Put The Team First, Be a Flexible DPM

“Always and Never are two words you should always remember to never use” - Wendell Johnson

I recently had the opportunity to give an attendee talk at the DPM2014 Summit on a topic near and dear to my heart -- being flexible as a Digital Project Manager (DPM). As I’ve had the opportunity to connect with more project managers in the industry, I’ve heard more about PMs attempting to perfect the processes they use on projects —  from the number of meetings they have, to the tools they use, to the agile methodology they incorporate. These DPMs seem to be striving towards a formula  they can use to guarantee a project’s success. The problem is, projects are unpredictable. Most projects have different internal teams and different client teams. Because of that, I’m a firm believer there is no one-size-fits-all process.

No matter what the tool or "process", there will always be exceptions to its efficacy — and I think it’s important for us to keep an eye out for that. When we blindly follow the process or use the same tool that we always do, we can end up with our team members and clients repeatedly asking “Why?”. Why are we having this meeting? Why do I have to communicate with this tool? Why isn’t this piece of information in the status reports?

We shouldn’t get annoyed by these questions; we should instead answer them. And if we can’t answer them, then it’s likely the right time to consider being flexible and trying another process.

Opportunities for flexibility

Below are just a few examples of ways I try to be flexible when it comes to different projects and teams. It should give you an idea of what I am referring to and why I believe flexibility can help projects run more smoothly.

Changing up your communication tool when it makes sense.

We live in the digital world. We, as digital project managers, are most likely on our computers most of the day, and as such need a way to organize and keep track of our online communications. We want to be able to refer to old messages, add to or update messages we’ve sent, and easily share information with one or more people. Tools like Basecamp can be great for that. Some of our clients, however, don’t live in the digital world. They’re comfortable with email, but may still prefer phone calls. Other clients might live even deeper in the digital world than we do, and see Basecamp as being so 5 years ago; they’ve moved on and have a bigger and better tool they use. This can also extend to your internal teams — even when you’re using a company-wide tool, you’ll still have one or two (or more) people that resist it and don’t use it in the way that you’d like. They might not read the important details you’ve included in a message because it’s not their preferred way to communicate; they also may not respond to questions promptly because they don’t pay as close attention to that communication method.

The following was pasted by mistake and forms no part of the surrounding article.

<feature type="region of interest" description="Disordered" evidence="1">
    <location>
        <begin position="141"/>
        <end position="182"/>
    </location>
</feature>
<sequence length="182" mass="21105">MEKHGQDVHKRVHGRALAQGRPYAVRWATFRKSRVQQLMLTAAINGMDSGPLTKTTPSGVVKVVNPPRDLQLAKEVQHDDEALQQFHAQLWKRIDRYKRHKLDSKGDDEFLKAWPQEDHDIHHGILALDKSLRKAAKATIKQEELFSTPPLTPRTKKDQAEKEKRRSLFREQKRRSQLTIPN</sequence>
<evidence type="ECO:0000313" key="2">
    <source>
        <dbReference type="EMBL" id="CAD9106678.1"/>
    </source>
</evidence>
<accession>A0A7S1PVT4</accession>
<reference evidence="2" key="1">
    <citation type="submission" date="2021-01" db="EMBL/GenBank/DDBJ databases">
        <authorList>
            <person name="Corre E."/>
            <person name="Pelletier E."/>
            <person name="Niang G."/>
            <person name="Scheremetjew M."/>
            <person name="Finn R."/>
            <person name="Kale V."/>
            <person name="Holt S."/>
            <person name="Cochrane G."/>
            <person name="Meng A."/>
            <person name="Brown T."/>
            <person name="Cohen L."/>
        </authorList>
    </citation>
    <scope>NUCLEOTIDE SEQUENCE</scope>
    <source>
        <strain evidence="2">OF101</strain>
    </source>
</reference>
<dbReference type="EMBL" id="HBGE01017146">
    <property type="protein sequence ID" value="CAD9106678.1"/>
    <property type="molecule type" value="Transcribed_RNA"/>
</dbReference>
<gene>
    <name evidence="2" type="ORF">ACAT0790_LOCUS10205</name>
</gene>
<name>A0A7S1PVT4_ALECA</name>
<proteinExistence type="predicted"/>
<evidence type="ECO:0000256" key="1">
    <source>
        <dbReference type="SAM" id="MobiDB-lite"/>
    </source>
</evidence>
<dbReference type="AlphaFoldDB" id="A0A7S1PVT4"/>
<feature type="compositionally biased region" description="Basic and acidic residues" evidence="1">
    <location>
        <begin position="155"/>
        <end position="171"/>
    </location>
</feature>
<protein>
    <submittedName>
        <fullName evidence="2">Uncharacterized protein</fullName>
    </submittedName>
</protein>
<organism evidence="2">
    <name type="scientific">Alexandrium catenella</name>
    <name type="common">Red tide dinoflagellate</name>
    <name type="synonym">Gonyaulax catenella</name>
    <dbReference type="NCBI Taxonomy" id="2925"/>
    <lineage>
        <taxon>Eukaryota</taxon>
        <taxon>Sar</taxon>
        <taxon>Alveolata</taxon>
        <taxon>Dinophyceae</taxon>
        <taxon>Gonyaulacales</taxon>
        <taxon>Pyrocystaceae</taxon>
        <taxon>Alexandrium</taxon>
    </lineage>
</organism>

If that’s the case, change what you are doing. Don’t be married to the tool...be married to what a tool allows you to do. Be willing to try a new tool, or go back to an old standby (like email). Meet with teams face to face (in person or via video chat) and communicate that way. Do what you need to do to get both your internal and client teams hearing what you’re saying, and responding to your requests and questions.

Letting the team pick the tool they use to track tickets/user stories

We have smart and opinionated developers and designers here at Viget so it comes as no surprise to me that not everybody agrees on all the things. I imagine the same is true where you work. As an example, some of our developers love Github Issues for tracking tickets, others dig Pivotal Tracker, while many of our designers (and I) enjoy Unfuddle.